WASHINGTON -- Rep. C.A. Dutch Ruppersberger, the top-ranking Democrat on intelligence issues in the House, is proposing to end the bulk collection of telephone data by the National Security Agency -- scaling back a program at the center of the controversy over the reach of government spying.
The proposal, which Ruppersberger described as a set of principles, would discontinue the government's collection of the phone data. Instead, intelligence agencies would have to obtain a court order to access similar data already retained by telephone providers, Ruppersberger said in an interview.
President Barack Obama has made a similar proposal -- the idea of having a third-party collect the data -- but Ruppersberger is the first leader of a congressional intelligence committee to formally propose an end to bulk collection of phone data by the government.
The Baltimore County lawmaker is the top-raking Democrat on the House Intelligence Committee.
"Hopefully the public will understand that the government [wouldn't] have any of their information" from the phone data, said Ruppersberger, who has long been a supporter of the NSA, which is headquartered in his district. "They have anxiety and so hopefully this will take that away."
Ruppersberger said he is working with the Republican chairman of the committee Rep. Mike Rogers of Michigan and has also consulted with the White House on the idea. Ruppersberger and Rogers run among the most bipartisan committees on Capitol Hill and the two work together closely, but Ruppersberger said the two are still negotiating the idea.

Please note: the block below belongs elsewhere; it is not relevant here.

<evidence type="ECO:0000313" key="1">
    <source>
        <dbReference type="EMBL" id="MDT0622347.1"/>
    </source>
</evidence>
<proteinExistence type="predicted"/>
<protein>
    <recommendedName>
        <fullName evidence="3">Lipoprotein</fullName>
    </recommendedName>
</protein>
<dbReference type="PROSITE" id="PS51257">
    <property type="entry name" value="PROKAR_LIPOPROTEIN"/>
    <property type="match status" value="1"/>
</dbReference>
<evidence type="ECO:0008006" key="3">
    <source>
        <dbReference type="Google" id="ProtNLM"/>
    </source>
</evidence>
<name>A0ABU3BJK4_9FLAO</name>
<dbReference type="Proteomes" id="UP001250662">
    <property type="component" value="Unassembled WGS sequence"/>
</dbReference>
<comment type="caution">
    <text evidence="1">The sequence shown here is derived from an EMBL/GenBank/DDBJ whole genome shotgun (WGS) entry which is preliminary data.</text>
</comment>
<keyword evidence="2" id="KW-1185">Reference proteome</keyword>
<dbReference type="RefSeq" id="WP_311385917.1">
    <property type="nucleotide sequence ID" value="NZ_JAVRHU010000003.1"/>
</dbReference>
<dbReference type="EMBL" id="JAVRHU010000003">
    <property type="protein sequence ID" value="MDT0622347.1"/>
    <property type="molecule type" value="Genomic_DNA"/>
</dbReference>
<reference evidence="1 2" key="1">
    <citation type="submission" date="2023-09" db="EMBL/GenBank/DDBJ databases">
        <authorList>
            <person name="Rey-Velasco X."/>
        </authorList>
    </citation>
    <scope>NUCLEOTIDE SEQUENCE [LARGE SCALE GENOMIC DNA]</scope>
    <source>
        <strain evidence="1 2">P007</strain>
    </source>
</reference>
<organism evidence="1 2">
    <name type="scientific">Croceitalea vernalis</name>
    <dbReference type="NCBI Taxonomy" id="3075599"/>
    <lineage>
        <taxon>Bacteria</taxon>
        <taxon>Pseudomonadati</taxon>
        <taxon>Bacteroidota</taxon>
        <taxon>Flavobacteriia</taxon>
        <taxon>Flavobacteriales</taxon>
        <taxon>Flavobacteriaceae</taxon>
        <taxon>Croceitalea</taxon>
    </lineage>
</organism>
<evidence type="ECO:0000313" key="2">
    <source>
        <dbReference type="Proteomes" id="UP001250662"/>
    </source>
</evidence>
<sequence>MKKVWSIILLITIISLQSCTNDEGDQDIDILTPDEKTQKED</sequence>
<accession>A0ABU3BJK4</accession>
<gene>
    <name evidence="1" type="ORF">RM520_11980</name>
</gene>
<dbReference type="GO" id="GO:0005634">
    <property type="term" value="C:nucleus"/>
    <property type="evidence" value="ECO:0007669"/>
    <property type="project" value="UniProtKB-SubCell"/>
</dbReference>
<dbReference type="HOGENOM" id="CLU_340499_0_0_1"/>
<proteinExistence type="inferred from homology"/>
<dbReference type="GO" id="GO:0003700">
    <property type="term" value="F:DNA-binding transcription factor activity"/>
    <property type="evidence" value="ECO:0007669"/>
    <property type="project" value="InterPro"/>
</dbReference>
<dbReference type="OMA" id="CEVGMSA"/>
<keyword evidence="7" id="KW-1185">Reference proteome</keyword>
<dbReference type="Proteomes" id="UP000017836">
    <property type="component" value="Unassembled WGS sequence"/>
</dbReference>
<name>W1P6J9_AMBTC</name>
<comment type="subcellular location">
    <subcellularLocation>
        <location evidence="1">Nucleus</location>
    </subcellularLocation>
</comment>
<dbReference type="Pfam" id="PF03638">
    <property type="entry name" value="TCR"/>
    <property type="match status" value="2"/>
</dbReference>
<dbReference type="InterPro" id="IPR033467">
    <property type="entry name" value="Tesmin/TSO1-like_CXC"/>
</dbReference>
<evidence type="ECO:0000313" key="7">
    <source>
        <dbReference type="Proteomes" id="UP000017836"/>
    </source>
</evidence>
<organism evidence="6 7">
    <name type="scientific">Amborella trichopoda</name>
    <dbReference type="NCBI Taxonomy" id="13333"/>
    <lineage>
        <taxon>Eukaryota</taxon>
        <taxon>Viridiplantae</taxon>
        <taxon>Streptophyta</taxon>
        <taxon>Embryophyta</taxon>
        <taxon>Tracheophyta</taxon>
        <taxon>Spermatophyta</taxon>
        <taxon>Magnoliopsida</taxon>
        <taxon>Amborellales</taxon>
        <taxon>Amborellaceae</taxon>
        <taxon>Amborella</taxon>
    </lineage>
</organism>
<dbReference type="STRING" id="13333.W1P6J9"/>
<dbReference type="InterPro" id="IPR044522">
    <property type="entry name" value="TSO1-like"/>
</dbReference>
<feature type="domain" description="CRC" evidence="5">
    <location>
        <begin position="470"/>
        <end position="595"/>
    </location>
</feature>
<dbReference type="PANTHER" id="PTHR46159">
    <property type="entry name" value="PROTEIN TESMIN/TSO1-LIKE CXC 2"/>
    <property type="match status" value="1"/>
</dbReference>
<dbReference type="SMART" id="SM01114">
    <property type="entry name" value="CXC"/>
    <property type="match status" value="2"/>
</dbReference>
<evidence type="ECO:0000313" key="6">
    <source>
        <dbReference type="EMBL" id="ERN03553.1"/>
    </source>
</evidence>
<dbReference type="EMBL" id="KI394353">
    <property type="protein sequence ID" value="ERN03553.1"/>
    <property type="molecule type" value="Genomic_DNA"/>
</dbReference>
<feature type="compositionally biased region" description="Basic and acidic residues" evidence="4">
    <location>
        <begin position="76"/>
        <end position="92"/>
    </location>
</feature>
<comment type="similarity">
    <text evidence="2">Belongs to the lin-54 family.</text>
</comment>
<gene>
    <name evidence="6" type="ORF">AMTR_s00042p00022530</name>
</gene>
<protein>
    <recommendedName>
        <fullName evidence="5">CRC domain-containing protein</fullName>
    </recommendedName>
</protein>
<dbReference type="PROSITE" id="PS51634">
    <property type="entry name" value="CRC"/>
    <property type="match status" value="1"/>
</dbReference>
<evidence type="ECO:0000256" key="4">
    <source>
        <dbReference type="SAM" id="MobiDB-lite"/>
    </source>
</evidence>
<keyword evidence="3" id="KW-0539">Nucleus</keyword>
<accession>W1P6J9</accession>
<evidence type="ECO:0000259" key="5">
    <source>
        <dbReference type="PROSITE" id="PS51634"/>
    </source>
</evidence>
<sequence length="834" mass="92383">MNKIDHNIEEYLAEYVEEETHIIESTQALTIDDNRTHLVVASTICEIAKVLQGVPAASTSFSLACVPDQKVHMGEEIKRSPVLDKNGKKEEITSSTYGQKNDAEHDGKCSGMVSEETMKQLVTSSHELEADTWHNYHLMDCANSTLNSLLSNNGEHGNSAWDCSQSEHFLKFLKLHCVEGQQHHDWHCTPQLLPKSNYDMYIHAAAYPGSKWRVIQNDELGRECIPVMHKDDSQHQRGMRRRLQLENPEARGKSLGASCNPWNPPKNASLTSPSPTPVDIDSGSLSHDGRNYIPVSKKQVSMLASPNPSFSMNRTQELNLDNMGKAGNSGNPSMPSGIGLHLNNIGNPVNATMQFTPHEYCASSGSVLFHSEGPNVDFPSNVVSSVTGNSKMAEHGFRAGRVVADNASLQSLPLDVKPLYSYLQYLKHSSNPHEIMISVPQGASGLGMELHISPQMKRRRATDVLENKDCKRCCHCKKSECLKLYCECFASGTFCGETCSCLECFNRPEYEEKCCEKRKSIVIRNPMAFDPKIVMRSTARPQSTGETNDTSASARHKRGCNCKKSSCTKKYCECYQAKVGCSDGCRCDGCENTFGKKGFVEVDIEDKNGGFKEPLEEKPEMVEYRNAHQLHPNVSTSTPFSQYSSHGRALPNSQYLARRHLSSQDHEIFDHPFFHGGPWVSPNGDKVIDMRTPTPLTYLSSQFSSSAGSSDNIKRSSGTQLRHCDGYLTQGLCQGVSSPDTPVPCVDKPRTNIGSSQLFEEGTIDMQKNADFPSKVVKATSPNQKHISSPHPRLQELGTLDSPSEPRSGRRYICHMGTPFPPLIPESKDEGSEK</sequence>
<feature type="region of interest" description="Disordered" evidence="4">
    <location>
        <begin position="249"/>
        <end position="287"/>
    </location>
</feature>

"I continue to work with Dutch and other colleagues in the House to craft a proposal that will address the concerns around bulk data storage, protect civil liberties, increase transparency and confidence in the government's intelligence collection activities, and maintain a targeted capability for counterterrorism operations," Rogers said in a statement.
The proposal would require the government to obtain an order from the Foreign Intelligence Surveillance Court to secure phone records, which Ruppersberger said the providers already retain for at least 18 months.
The proposal is coming weeks before the Obama administration is expected to unveil its own ideas on how to handle the bulk collection of phone data.
Though many details of the proposal are still unclear, Michelle Richardson, who follows the issue for the American Civil Liberties Union, said the concept would be a "step in the right direction" but also noted the idea addresses "only a tiny slice of what's been revealed."